Father’s warning after trampoline accident leaves fit and healthy son a quadriplegic.
A 12-year-old boy has been left a quadriplegic after a backyard trampoline accident – and now his father has warned kids to be careful.
Peter Mould’s son, a talented athlete, and his friend were doing exactly the same thing as millions of other children in Australia when a double front flip went horribly wrong, shares 9 news.
Louie landed awkwardly on the trampoline, compressing his C3, C4, and C5 vertebrae near the base of the neck.
Louie is classed as an incomplete quadriplegic because his spinal cord was damaged and not severed. As with most higher spinal injuries, he struggled to breathe by himself and spent the first two months in ICU with tubes up his nose and via a hole in his throat.
Mr Mould said while you can’t wrap children up in cotton wool, Louie’s devastating injuries should serve as a warning to others of what could happen.
“It’s all part of this little fad kids seem to be going through,” Mr Mould said.
“They see videos of people doing tricks… Kids think they’re superhuman.”
Over 500 injuries reported
Emergency departments across Victoria, Queensland and Western Australia saw almost 500 injures from trampolines between 2012 and 2016. And that’s an underestimate; as the research used data from the state’s injury surveillance databases, missing those treated in private hospitals or by their GP.
Last month we shared how five year old, Riley Hoy, spent two months in a frame which was bolted to his skull after the he landed on his neck in his garden after a trampoline accident.
He bravely faced his long recovery with the help of a teddy with a matching metal brace.
But doctors had initially failed to notice he had broken his neck for five weeks, and he even went swimming and camping before a scan revealed the fracture, shares Yahoo 7.
Five weeks after the accident, Dad Steve took him to Bristol Children’s Hospital on the advice of a physiotherapist the worried family had consulted.
A CT scan revealed he had broken the crucial bone in his neck in half and the next morning he was fitted with a halo neck brace.
He was fitted with a “halo” neck brace for eight weeks, and a neighbour gave him a teddy with a matching structure – made from straws and tape – to help him through.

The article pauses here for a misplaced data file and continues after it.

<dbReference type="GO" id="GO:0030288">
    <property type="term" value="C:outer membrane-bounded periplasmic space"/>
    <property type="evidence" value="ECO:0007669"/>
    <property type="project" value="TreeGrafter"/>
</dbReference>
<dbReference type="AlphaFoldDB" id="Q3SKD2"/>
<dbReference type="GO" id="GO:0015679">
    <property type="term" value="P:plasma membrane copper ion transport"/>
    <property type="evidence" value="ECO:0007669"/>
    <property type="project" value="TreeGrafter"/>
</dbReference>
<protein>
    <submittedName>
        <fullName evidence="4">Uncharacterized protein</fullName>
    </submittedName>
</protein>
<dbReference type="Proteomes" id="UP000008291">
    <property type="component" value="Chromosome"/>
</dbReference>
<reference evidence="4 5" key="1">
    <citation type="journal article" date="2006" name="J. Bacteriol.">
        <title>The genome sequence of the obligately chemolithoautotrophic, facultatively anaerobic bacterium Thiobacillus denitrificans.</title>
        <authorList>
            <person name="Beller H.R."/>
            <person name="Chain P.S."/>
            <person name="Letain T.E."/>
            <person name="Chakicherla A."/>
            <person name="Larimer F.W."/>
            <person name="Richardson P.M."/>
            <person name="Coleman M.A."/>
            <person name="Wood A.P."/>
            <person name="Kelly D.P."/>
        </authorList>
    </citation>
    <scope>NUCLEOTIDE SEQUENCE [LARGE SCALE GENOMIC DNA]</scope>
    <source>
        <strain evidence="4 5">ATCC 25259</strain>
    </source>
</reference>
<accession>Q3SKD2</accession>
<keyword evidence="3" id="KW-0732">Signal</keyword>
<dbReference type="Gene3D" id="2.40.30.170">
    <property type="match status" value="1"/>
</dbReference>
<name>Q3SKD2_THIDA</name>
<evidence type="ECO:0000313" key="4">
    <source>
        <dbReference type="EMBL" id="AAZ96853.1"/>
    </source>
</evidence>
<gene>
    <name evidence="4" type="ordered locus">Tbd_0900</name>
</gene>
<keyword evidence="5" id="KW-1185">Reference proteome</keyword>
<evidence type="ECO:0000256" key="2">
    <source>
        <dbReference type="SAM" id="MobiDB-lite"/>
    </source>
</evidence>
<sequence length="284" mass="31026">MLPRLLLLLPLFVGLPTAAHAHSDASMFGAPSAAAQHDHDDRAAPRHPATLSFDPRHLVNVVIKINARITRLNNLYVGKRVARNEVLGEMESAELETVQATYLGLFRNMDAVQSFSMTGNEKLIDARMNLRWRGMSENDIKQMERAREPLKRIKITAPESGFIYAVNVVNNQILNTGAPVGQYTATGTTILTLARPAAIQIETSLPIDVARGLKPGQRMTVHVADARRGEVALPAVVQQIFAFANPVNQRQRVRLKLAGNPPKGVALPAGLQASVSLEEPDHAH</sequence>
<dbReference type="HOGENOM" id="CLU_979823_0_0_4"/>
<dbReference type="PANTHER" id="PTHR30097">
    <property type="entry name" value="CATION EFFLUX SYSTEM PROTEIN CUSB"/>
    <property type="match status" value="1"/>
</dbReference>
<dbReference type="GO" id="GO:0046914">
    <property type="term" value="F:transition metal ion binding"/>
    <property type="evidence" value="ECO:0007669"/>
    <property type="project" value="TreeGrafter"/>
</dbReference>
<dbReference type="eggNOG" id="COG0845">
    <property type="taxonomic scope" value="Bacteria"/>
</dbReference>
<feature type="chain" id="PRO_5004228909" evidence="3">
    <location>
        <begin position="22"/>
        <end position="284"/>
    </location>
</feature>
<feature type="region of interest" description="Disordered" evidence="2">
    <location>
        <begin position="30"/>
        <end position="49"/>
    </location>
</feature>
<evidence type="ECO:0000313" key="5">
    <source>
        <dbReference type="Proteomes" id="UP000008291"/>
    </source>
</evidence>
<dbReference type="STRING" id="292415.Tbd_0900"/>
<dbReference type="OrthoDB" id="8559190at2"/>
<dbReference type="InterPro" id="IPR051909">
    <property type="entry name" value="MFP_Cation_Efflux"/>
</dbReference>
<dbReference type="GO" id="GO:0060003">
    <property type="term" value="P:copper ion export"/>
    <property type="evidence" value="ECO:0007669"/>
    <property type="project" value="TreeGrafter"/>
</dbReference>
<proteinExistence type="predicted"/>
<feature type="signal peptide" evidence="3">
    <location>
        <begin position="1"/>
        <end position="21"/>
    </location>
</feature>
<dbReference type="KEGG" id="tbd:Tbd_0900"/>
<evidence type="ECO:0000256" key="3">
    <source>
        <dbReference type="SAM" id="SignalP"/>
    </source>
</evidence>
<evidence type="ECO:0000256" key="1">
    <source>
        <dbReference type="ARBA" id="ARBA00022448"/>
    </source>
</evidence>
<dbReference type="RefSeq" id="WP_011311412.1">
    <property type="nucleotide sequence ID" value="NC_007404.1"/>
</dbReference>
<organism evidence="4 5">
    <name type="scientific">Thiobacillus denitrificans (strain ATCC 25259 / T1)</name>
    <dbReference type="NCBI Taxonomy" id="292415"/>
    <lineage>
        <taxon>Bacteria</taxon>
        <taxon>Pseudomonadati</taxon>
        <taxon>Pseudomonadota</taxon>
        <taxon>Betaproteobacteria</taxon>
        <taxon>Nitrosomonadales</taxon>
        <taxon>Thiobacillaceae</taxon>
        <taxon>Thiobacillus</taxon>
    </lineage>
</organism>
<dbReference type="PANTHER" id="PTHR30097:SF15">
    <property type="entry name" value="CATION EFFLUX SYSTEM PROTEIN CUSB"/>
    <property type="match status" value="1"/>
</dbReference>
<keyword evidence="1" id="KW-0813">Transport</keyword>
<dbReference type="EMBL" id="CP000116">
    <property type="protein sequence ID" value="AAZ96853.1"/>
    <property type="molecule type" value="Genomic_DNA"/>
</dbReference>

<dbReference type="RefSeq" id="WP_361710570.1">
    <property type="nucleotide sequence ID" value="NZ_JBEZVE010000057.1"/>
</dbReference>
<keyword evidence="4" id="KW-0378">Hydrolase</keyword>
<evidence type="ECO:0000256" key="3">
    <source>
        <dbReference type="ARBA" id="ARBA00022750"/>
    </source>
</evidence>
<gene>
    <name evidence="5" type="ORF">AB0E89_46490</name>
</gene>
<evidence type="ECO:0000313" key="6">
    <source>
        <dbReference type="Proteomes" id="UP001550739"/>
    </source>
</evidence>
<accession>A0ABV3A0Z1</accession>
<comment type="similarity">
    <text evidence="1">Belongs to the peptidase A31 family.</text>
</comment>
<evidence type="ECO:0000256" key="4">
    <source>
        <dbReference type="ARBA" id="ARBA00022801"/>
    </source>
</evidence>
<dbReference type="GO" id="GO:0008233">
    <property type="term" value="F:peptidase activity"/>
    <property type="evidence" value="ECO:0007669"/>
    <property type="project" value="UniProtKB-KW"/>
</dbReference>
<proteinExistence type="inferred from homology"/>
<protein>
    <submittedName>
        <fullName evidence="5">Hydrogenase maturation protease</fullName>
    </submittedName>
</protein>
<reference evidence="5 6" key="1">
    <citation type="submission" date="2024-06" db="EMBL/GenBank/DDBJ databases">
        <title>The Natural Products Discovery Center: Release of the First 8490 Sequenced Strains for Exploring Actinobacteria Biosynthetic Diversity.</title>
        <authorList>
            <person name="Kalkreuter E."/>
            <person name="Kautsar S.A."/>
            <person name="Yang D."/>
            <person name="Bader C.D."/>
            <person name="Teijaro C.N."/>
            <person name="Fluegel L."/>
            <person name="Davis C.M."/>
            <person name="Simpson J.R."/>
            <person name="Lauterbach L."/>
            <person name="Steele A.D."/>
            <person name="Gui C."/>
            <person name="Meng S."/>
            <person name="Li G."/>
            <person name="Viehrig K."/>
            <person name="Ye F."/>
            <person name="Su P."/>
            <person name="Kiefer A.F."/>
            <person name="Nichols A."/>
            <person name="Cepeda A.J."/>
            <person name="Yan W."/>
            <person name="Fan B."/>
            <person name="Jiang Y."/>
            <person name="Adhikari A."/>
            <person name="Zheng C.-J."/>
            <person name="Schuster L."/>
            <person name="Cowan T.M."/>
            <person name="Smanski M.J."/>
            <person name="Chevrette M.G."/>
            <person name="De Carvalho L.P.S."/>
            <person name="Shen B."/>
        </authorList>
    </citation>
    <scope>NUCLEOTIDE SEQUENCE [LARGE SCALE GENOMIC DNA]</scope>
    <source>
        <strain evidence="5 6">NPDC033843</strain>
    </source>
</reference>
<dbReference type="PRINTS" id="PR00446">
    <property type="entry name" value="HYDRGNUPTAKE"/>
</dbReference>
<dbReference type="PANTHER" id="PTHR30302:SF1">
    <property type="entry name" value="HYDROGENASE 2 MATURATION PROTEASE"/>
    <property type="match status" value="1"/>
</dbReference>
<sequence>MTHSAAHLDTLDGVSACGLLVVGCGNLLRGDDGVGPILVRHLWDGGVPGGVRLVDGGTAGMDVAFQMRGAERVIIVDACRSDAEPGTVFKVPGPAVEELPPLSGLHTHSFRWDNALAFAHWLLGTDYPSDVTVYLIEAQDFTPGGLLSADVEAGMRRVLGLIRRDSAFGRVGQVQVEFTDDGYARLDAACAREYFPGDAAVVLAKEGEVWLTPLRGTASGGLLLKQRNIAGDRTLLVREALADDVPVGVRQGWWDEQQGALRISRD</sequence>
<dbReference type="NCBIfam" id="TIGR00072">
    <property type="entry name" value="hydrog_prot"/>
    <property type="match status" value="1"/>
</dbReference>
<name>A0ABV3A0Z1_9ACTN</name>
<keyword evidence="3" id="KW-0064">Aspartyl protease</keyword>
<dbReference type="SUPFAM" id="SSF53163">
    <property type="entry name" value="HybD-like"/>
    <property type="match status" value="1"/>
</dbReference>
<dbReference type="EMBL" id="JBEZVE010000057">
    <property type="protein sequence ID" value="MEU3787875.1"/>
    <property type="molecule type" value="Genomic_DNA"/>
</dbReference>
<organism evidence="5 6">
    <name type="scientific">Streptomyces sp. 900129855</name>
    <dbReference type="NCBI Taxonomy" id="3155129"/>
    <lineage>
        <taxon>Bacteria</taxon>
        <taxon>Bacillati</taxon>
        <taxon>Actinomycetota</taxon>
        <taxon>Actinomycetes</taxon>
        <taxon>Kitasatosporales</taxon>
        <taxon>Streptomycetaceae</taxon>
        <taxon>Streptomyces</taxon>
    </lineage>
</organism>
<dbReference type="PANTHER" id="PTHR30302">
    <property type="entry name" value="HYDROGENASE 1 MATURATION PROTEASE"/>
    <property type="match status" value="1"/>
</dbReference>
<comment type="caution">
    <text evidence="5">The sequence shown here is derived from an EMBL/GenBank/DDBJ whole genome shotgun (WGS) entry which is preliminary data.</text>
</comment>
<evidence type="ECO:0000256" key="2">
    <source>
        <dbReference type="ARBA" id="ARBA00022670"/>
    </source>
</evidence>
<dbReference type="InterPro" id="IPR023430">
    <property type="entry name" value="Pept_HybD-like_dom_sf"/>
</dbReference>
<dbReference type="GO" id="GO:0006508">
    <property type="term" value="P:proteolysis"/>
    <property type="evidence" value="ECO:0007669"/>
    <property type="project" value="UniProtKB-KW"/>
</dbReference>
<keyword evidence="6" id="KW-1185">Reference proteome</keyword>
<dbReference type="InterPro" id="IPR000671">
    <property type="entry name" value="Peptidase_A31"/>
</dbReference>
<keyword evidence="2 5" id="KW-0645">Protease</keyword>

“One of the doctors said how he didn’t end up paralysed or worse in the five weeks, was beyond him.
“Someone was looking out for him, that’s for sure.”
Did you know kids under six should NOT be on trampolines? Read more on that here.
Trampolines have sprung up to be the leading cause of injuries for children.
State ambulance service responded to almost 1800 trampoline-related injuries between 2014 and 2016. Nearly 900 were children aged under 10. READ MORE!
•The area around and underneath the trampoline should be clear from obstacles such as concrete, bikes, tools, rocks, overhanging trees, electrical wires, walls or other structures.
•Never use the trampoline on concrete or pavers because the user could be severely injured from landing heavily on a hard surface.
•Surround the trampoline with impact absorbing material such as bark or mulch tested to AS/NZS4422 Playground Surfacing.
•Only one user on the trampoline at a time.
•Supervise children using the trampoline at all times.
•AS 4989 states that trampolines are not recommended for children under six years of age.
•Show your child the correct use of the trampoline by teaching safe usage practices.
Last year a Perth family were shocked after their eight-year-old was discharged from hospital with a broken neck. Read more on that HERE.
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Read more stories on the dangers of trampolines:
- This Activity Has Landed 500 Kids in the Emergency Department
- The toddler time activity you should NEVER attend
- Seven out of eight popular trampolines failed to meet critical safety tests
- Calls to ban this dangerous backyard play equipment
- Warning to parents over popular trampoline centres